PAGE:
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Secular Changes in Wealth Inequality and Inheritance

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  • John Laitner

    (University of Michigan)

Abstract

Data suggest the distribution of wealth among households in the United States and the United Kingdom has become more equal over the last century — though the pattern may have reversed recently. This paper shows that a model in which all households save for life–cycle reasons and some for dynastic purposes as well offers a possible explanation: the model predicts rising cross–sectional equality of wealth when longevity increases. In terms of recent changes, the model suggests that expansion of social security programs and government debt can lead toward more wealth inequality, and that slower growth may do the same.

Suggested Citation

  • John Laitner, 2001. "Secular Changes in Wealth Inequality and Inheritance," Working Papers wp020, University of Michigan, Michigan Retirement Research Center.
  • Handle: RePEc:mrr:papers:wp020
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    1. repec:red:issued:16-340 is not listed on IDEAS
    2. John Laitner & Dan Silverman, 2005. "Estimating Life-Cycle Parameters from Consumption Behavior at Retirement," NBER Working Papers 11163, National Bureau of Economic Research, Inc.
    3. Graziella Bertocchi, 2011. "The Vanishing Bequest Tax: The Comparative Evolution Of Bequest Taxation In Historical Perspective," Economics and Politics, Wiley Blackwell, vol. 23(1), pages 107-131, March.
    4. Mariacristina De Nardi & Giulio Fella, 2017. "Saving and Wealth Inequality," Review of Economic Dynamics, Elsevier for the Society for Economic Dynamics, vol. 26, pages 280-300, October.
    5. Piketty, Thomas & Zucman, Gabriel, 2014. "Wealth and Inheritance in the Long Run," CEPR Discussion Papers 10072, C.E.P.R. Discussion Papers.
    6. Klass, Oren S. & Biham, Ofer & Levy, Moshe & Malcai, Ofer & Solomon, Sorin, 2006. "The Forbes 400 and the Pareto wealth distribution," Economics Letters, Elsevier, vol. 90(2), pages 290-295, February.
    7. John Laitner, 2003. "Labor Supply Responses to Social Security," Working Papers wp050, University of Michigan, Michigan Retirement Research Center.
    8. Matthias Doepke & Martin Schneider, 2005. "Real effects of inflation through the redistribution of nominal wealth," Staff Report 355, Federal Reserve Bank of Minneapolis.
    9. Facundo Alvaredo & Bertrand Garbinti & Thomas Piketty, 2017. "On the Share of Inheritance in Aggregate Wealth: Europe and the USA, 1900–2010," Economica, London School of Economics and Political Science, vol. 84(334), pages 239-260, April.
    10. Matthias Doepke, "undated". "Inflation as a Redistribution Shock: Effects on Aggregates and Welfare," UCLA Economics Online Papers 412, UCLA Department of Economics.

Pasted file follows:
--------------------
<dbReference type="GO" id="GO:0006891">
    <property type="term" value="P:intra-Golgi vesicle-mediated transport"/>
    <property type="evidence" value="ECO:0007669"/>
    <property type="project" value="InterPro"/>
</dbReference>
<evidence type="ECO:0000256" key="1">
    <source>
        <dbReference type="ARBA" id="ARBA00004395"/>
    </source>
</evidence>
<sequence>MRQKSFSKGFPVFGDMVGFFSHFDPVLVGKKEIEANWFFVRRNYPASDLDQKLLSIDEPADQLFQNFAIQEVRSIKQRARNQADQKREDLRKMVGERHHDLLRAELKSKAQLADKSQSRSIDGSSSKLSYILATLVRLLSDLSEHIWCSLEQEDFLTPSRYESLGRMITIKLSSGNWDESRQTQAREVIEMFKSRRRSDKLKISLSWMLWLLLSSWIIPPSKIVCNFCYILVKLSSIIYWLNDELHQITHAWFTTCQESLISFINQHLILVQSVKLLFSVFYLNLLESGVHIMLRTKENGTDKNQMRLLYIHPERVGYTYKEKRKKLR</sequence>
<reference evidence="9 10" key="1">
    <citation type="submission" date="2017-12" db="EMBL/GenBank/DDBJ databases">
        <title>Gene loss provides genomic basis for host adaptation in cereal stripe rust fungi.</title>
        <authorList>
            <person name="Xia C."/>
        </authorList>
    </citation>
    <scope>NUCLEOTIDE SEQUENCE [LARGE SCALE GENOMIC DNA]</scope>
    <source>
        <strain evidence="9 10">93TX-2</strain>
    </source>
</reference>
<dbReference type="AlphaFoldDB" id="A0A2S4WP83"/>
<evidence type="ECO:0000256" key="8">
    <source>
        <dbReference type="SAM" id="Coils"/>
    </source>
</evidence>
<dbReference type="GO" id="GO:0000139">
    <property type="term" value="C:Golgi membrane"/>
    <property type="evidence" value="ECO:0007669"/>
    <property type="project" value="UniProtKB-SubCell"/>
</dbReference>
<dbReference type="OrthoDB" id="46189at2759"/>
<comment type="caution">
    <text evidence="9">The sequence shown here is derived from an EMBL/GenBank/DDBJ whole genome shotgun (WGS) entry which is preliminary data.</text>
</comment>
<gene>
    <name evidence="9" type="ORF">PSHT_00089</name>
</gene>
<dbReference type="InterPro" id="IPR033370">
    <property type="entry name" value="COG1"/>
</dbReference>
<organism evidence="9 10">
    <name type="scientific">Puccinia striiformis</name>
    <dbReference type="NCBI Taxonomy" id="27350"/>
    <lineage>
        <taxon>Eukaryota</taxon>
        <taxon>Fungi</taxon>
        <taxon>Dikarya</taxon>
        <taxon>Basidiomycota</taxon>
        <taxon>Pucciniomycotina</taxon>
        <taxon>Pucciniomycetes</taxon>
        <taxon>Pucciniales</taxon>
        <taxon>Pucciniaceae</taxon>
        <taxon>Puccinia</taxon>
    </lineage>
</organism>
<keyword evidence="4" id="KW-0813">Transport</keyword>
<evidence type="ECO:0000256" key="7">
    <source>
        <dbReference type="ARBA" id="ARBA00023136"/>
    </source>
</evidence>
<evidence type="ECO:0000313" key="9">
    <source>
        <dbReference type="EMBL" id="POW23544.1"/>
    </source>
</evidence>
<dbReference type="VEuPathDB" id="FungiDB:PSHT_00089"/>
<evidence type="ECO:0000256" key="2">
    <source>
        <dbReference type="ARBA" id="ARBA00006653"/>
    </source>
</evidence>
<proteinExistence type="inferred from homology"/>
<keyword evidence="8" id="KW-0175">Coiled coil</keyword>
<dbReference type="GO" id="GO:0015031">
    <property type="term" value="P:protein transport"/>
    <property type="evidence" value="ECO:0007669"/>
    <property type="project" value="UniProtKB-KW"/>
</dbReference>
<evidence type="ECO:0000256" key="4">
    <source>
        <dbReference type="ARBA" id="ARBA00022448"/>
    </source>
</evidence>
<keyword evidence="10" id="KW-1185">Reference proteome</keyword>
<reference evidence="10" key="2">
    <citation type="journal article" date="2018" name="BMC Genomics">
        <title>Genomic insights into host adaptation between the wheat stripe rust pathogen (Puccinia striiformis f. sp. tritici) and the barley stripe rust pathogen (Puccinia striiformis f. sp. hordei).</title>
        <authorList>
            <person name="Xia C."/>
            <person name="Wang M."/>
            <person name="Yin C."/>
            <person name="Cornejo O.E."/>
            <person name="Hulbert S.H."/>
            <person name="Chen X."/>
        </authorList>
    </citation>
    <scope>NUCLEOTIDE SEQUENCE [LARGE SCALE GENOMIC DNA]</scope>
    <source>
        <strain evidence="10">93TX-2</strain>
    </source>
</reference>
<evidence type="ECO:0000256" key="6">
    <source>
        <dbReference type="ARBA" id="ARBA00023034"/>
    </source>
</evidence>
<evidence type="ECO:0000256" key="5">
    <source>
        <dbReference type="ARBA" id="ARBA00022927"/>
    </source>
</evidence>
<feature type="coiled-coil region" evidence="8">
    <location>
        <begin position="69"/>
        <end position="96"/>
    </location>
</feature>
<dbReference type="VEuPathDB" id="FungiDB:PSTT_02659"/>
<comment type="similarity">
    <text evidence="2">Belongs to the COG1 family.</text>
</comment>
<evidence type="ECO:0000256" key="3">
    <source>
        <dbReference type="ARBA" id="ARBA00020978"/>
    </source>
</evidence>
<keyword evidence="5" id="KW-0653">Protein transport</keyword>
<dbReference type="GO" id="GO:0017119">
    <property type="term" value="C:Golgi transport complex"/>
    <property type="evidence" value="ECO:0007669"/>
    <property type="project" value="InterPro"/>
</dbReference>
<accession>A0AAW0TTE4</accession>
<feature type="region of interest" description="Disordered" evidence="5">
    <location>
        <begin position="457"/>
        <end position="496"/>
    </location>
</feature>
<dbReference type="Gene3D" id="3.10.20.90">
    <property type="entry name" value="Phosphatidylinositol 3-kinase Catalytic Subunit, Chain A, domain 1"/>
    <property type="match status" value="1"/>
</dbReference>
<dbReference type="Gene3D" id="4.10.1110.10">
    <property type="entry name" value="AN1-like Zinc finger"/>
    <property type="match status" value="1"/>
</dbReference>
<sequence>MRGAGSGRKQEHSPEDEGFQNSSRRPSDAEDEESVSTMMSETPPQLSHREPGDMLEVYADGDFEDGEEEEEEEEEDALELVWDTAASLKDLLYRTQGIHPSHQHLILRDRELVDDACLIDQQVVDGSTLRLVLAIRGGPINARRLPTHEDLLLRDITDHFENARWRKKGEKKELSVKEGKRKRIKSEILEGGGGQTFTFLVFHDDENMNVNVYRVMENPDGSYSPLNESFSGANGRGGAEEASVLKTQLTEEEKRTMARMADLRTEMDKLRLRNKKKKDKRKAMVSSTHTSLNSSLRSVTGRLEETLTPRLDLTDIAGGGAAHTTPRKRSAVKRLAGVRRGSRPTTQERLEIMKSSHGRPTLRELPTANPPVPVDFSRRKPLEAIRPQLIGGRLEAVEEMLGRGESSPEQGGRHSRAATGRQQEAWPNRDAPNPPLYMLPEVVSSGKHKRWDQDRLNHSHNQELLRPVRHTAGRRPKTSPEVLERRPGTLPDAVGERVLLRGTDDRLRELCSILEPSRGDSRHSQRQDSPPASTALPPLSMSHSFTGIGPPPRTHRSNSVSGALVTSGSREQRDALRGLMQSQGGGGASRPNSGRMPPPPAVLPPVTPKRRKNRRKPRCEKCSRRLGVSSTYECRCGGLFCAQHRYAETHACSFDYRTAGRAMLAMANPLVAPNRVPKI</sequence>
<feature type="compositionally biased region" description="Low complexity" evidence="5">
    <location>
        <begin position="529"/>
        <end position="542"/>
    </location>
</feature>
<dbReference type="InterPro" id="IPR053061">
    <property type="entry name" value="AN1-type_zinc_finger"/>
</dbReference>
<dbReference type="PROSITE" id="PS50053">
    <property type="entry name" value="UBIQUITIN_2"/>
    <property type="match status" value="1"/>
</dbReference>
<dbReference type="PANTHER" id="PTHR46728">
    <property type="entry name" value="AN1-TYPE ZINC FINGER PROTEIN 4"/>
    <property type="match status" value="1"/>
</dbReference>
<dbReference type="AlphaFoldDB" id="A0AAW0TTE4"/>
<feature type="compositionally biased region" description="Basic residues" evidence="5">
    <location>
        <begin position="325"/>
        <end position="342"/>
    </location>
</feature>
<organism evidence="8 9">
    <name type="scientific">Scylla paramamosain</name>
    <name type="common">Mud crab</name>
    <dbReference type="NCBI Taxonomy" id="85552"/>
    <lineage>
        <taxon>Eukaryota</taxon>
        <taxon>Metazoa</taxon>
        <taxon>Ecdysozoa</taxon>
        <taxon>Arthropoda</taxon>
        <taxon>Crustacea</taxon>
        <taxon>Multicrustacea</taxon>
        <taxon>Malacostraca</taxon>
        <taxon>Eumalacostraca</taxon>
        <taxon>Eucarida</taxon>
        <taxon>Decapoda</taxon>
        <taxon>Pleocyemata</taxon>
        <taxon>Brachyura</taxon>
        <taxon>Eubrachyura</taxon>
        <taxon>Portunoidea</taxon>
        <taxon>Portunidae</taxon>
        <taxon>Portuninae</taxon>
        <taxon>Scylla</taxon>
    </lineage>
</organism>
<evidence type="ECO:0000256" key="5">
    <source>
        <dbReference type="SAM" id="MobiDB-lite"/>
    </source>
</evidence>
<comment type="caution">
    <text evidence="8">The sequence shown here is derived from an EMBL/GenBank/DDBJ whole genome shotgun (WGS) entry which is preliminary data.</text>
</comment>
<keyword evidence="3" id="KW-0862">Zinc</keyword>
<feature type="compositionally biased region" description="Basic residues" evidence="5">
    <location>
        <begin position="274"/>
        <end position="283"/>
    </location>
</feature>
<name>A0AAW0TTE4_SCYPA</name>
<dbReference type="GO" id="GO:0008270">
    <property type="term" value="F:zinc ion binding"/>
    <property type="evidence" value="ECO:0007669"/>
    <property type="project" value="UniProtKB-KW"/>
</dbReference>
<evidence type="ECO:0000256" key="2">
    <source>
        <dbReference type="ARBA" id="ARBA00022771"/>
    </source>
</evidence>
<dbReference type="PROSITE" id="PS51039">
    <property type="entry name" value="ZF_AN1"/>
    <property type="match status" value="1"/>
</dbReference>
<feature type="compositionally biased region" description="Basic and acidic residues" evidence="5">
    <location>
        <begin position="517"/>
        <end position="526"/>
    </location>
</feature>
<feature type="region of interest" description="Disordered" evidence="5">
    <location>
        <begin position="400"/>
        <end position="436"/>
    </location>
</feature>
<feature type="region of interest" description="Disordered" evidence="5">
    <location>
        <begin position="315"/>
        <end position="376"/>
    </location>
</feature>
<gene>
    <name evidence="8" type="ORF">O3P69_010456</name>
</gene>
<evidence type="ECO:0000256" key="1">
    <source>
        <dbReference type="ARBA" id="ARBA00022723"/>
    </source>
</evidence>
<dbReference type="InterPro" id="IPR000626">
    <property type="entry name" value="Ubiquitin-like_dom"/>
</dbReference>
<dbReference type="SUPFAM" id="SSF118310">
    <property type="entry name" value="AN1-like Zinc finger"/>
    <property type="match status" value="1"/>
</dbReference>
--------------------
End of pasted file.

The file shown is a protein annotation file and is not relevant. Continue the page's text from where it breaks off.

11. repec:spr:blkpoe:v:44:y:2017:i:3:d:10.1007_s12114-017-9259-8 is not listed on IDEAS
    12. Cagetti, Marco & De Nardi, Mariacristina, 2008. "Wealth Inequality: Data And Models," Macroeconomic Dynamics, Cambridge University Press, vol. 12(S2), pages 285-313, September.
    13. Mauro Baranzini, 2005. "Modigliani's life-cycle theory of savings fifty years later," BNL Quarterly Review, Banca Nazionale del Lavoro, vol. 58(233-234), pages 109-172.
    14. Christopher House & John Laitner & Dmitriy Stolyarov, 2008. "Valuing Lost Home Production Of Dual Earner Couples," International Economic Review, Department of Economics, University of Pennsylvania and Osaka University Institute of Social and Economic Research Association, vol. 49(2), pages 701-736, May.
    15. John Laitner, 2002. "Transition Paths and Social Security Reform," Working Papers wp025, University of Michigan, Michigan Retirement Research Center.
    16. Pierre Pestieau & Emmanuel Thibault, 2012. "Love thy children or money," Economic Theory, Springer;Society for the Advancement of Economic Theory (SAET), vol. 50(1), pages 31-57, May.
    17. Mariacristina De Nardi, 2015. "Quantitative Models of Wealth Inequality: A Survey," NBER Working Papers 21106, National Bureau of Economic Research, Inc.
    18. MICHEL, Philippe & PESTIEAU, Pierre, 2002. "Fiscal policy with agents differing in altruism and in ability," CORE Discussion Papers 2002049, Université catholique de Louvain, Center for Operations Research and Econometrics (CORE).
    19. Emmanuel Thibault, 2017. "Is GDP a Relevant Social Welfare Indicator? A Savers–Spenders Theory Approach," The Japanese Economic Review, Japanese Economic Association, vol. 68(3), pages 333-351, September.
    20. Mauro Baranzini, 2005. "Modigliani's life-cycle theory of savings fifty years later," Banca Nazionale del Lavoro Quarterly Review, Banca Nazionale del Lavoro, vol. 58(233-234), pages 109-172.
    21. John Laitner & Daniel Silverman, 2006. "Consumption, Retirement, and Social Security: Evaluating the Efficiency of Reform with a Life-Cycle Model," Working Papers wp142, University of Michigan, Michigan Retirement Research Center.
    22. Fiaschi, Davide & Marsili, Matteo, 2012. "Distribution of wealth and incomplete markets: Theory and empirical evidence," Journal of Economic Behavior & Organization, Elsevier, vol. 81(1), pages 243-267.
    23. John Laitner, 2001. "Wealth Accumulation in the U.S.: Do Inheritances and Bequests Play a Significant Role?," Working Papers wp019, University of Michigan, Michigan Retirement Research Center.
    24. John Laitner, 2001. "Modeling the Macroeconomic Implications of Social Security Reform," Working Papers wp015, University of Michigan, Michigan Retirement Research Center.

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